OGAE Fan Packages

A number of Fan Packages of tickets are being made available to OGAE clubs. There will be 2286 packages in total (each with six tickets to the Jury Shows and Live Shows of the two Semi Finals and Grand Final), with allocations to each club on a pro-rata basis. Each club will have a different way of distributing their allocation, so you should check with your club’s committee on how to proceed.

Secondary Market Tickets

We’ve previously looked at the issue of ticketing around the Eurovision Song Contest. Although some of the more radical ideas have not been implemented (a full public ballot, or awarding queue skipping power-ups to engaged fans), Eurovision tickets will be paired up with names after purchase to reduce the potential for ticket touts.

That said, once tickets go on sale a tidal wave of secondary ticketing markets will offer pricing for Eurovision ticket that will be in excess of the listed ticket price. The majority of these are expected to be ‘futures’, in other words these agencies could sell you the ticket at a huge mark-up before they go and try to find a ticket for you. If they can obtain a ticket for less than the exorbitant price you paid, they are in profit. If they can’t, your order may be cancelled.

ESC Insight would strongly advise you to only buy your ticket via the official website to avoid disappointment.

There is one change this year to secondary tickets. TicketSwap is partnered with PayLogic (which is the official ticketing partner of the Song Contest, making TicketSwap the official re-selling partner), and will allow those who have legitimately purchased a ticket that can no longer be used to re-sell it to other fans.

If you are looking to buy a ticket from another fan, we would strongly advise you use TicketSwap, which limits the ‘mark-up’ someone can add to the ticket to twenty percent of the original sale price.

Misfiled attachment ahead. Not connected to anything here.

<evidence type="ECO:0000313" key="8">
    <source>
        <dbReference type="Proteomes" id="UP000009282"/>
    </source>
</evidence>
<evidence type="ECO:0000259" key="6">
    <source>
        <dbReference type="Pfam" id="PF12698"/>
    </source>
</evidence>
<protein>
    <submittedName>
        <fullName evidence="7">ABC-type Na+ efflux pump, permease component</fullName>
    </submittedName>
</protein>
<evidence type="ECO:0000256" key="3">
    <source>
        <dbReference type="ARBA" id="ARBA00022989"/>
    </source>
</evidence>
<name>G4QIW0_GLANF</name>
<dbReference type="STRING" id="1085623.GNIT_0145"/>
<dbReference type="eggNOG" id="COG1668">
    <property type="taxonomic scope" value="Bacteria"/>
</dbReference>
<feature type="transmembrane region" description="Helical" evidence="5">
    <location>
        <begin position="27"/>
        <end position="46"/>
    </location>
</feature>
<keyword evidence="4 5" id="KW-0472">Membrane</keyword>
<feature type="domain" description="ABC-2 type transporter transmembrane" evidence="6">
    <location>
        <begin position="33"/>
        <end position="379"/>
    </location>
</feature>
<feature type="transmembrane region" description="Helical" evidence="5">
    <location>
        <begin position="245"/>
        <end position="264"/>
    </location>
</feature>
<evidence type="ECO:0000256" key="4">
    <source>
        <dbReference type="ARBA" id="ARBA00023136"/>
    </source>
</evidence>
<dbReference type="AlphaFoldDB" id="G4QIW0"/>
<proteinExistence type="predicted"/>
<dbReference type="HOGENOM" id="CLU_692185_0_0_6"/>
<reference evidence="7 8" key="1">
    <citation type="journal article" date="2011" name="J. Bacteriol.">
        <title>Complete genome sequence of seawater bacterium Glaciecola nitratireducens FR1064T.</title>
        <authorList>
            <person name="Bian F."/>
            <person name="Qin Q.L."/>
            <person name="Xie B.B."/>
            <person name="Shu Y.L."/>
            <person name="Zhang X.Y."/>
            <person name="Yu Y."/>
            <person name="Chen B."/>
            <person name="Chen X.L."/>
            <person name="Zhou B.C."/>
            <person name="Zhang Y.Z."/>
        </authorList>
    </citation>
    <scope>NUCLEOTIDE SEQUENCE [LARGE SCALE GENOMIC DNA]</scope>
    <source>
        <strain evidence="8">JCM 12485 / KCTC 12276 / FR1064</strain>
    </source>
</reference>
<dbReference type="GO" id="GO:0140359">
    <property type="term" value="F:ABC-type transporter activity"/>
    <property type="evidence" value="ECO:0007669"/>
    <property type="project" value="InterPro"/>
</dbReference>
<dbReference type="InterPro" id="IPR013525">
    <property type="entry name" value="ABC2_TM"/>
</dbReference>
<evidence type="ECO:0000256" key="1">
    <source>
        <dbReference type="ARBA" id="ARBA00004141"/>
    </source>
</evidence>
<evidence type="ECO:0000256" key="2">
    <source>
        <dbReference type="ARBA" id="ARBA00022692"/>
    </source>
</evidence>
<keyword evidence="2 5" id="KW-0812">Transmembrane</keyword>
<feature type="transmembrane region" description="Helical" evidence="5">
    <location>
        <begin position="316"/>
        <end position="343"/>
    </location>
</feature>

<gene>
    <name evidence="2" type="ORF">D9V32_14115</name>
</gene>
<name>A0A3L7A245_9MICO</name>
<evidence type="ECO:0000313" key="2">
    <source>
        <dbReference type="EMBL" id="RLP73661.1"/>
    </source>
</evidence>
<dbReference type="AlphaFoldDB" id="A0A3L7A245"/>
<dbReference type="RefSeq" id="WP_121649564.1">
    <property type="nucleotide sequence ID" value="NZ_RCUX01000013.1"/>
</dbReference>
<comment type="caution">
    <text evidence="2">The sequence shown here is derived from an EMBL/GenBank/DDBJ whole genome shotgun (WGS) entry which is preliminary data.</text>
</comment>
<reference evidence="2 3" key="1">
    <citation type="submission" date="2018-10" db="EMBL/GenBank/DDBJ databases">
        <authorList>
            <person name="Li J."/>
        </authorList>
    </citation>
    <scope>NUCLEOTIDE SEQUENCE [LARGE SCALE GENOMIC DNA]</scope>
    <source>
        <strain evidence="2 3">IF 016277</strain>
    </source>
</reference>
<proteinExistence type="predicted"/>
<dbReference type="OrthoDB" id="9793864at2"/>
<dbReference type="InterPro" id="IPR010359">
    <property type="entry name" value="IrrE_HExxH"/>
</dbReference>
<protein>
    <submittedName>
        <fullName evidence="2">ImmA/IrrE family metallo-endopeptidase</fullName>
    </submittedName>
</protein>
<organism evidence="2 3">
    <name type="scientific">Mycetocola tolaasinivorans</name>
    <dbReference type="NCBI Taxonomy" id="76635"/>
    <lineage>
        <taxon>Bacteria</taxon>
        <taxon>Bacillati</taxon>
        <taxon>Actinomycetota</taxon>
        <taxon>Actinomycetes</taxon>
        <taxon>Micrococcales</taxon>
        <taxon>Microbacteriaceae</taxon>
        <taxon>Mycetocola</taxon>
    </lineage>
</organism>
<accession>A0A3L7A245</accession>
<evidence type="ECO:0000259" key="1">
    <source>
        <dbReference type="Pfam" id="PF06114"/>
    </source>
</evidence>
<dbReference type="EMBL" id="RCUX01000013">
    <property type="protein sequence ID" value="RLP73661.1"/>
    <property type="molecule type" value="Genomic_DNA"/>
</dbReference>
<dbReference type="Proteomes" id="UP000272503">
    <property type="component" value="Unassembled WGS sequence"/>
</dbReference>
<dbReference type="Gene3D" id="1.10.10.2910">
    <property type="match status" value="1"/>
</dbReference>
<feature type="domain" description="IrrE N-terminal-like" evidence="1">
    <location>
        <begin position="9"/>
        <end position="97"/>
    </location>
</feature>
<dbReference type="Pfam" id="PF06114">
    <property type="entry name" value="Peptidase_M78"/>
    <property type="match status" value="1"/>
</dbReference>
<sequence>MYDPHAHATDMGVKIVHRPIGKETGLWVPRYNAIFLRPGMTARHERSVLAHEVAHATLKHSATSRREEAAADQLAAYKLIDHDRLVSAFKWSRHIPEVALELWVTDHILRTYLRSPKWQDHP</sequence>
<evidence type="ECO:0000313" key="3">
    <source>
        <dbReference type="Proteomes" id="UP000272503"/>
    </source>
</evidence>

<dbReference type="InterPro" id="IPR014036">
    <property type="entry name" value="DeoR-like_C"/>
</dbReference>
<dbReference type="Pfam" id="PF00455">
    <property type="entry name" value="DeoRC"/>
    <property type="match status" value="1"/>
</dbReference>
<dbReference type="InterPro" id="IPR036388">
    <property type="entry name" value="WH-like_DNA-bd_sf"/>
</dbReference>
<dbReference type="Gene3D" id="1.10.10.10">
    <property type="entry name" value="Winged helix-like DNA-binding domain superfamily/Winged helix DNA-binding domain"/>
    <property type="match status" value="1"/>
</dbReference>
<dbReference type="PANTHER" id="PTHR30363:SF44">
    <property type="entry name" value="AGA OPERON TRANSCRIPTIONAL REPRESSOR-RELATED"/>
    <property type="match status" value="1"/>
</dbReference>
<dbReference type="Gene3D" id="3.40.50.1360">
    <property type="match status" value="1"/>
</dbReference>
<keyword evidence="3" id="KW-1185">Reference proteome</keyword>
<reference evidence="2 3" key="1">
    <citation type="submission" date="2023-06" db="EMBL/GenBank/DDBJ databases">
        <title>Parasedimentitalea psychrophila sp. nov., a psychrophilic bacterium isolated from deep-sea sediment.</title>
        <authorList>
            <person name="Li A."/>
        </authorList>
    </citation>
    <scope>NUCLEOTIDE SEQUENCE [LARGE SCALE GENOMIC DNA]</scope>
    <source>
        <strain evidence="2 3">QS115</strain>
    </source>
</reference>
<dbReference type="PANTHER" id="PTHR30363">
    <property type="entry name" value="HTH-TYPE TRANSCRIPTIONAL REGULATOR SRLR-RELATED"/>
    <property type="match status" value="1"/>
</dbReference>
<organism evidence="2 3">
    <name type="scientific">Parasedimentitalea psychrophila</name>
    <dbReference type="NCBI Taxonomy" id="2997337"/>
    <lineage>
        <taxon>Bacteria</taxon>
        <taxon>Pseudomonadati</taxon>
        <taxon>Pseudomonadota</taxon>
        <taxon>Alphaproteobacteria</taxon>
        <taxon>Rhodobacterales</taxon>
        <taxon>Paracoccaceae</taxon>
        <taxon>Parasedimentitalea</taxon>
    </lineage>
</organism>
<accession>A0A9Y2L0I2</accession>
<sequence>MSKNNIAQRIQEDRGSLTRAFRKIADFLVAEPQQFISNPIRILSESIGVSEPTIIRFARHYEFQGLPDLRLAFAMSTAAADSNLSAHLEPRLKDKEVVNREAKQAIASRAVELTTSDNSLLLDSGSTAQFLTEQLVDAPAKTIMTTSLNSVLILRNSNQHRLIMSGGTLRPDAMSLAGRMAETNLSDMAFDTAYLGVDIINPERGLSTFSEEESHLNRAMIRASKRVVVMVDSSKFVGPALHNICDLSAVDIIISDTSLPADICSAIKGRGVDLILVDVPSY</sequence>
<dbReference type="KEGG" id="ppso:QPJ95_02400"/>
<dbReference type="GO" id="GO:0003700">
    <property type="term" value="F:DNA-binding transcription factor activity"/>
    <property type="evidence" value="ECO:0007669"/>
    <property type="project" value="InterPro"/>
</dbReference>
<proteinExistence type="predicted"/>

Rotterdam is also expected to have open-air viewings of the Eurovision Song Contest throughout the city, so if you are unsuccessful in obtaining tickets there will be some great locations with atmosphere to watch the Song Contest.

Categories: ESC Insight

05
December
2019

Tickets sale date announced, hosts and stage – what a week for a Eurovision fan

Tickets sale date announced, hosts and stage – what a week for a Eurovision fan

Eurovision Hosts 2020

This morning the news that every Eurovision fan has been waiting for arrived with the announcement of the date that the Eurovision Song Contest 2020 tickets will go on sale.

On December 12 the first batch of tickets will go on sale. This will be the first of three waves of tickets sales. Tickets will go on sale through the official Eurovision site Eurovision.tv.

Tickets will be on sale for all nine shows including the jury, family and televised finals. The prices for the final tickets range from 88.50 euros which are described as limited view seats. The top tier price is 248.50 euros.

The ticket announcement follows only a day after the hosts for the contest were revealed. This year there will be three hosts including a former Eurovision contestant – Edsilia Rombley who has represented the Netherlands twice in the past.

Edsilia placed 4th in 1998 with the song Hemel En Aarde. A second appearance in 2007 was less successful when On Top Of The World failed to reach the final.